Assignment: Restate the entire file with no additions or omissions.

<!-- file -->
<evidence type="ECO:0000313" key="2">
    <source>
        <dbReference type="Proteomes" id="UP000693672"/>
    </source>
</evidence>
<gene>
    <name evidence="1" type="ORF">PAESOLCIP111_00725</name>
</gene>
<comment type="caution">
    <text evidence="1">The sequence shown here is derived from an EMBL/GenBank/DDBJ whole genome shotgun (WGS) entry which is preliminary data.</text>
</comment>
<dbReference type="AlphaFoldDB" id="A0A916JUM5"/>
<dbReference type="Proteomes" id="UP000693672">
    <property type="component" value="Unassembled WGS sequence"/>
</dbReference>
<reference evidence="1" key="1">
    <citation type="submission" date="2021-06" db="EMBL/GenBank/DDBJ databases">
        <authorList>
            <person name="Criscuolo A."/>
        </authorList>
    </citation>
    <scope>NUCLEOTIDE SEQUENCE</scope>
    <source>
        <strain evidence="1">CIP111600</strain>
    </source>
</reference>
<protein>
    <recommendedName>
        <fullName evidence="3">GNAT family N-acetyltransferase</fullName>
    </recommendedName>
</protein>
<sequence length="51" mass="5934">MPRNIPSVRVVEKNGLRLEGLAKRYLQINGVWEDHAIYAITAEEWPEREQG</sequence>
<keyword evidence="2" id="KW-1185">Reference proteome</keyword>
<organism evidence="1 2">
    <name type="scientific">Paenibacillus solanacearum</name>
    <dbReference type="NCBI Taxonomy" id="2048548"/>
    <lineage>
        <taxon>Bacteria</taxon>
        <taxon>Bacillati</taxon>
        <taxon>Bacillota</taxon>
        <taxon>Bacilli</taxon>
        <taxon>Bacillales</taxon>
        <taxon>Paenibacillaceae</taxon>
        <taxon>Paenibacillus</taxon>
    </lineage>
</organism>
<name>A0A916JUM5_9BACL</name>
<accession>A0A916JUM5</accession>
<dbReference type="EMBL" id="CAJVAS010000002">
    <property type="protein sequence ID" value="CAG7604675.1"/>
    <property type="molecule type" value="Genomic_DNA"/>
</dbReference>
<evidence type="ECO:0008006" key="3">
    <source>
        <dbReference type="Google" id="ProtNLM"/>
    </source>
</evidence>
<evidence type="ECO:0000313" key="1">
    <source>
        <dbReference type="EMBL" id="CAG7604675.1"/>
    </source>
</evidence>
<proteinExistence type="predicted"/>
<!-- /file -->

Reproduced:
<evidence type="ECO:0000313" key="2">
    <source>
        <dbReference type="Proteomes" id="UP000693672"/>
    </source>
</evidence>
<gene>
    <name evidence="1" type="ORF">PAESOLCIP111_00725</name>
</gene>
<comment type="caution">
    <text evidence="1">The sequence shown here is derived from an EMBL/GenBank/DDBJ whole genome shotgun (WGS) entry which is preliminary data.</text>
</comment>
<dbReference type="AlphaFoldDB" id="A0A916JUM5"/>
<dbReference type="Proteomes" id="UP000693672">
    <property type="component" value="Unassembled WGS sequence"/>
</dbReference>
<reference evidence="1" key="1">
    <citation type="submission" date="2021-06" db="EMBL/GenBank/DDBJ databases">
        <authorList>
            <person name="Criscuolo A."/>
        </authorList>
    </citation>
    <scope>NUCLEOTIDE SEQUENCE</scope>
    <source>
        <strain evidence="1">CIP111600</strain>
    </source>
</reference>
<protein>
    <recommendedName>
        <fullName evidence="3">GNAT family N-acetyltransferase</fullName>
    </recommendedName>
</protein>
<sequence length="51" mass="5934">MPRNIPSVRVVEKNGLRLEGLAKRYLQINGVWEDHAIYAITAEEWPEREQG</sequence>
<keyword evidence="2" id="KW-1185">Reference proteome</keyword>
<organism evidence="1 2">
    <name type="scientific">Paenibacillus solanacearum</name>
    <dbReference type="NCBI Taxonomy" id="2048548"/>
    <lineage>
        <taxon>Bacteria</taxon>
        <taxon>Bacillati</taxon>
        <taxon>Bacillota</taxon>
        <taxon>Bacilli</taxon>
        <taxon>Bacillales</taxon>
        <taxon>Paenibacillaceae</taxon>
        <taxon>Paenibacillus</taxon>
    </lineage>
</organism>
<name>A0A916JUM5_9BACL</name>
<accession>A0A916JUM5</accession>
<dbReference type="EMBL" id="CAJVAS010000002">
    <property type="protein sequence ID" value="CAG7604675.1"/>
    <property type="molecule type" value="Genomic_DNA"/>
</dbReference>
<evidence type="ECO:0008006" key="3">
    <source>
        <dbReference type="Google" id="ProtNLM"/>
    </source>
</evidence>
<evidence type="ECO:0000313" key="1">
    <source>
        <dbReference type="EMBL" id="CAG7604675.1"/>
    </source>
</evidence>
<proteinExistence type="predicted"/>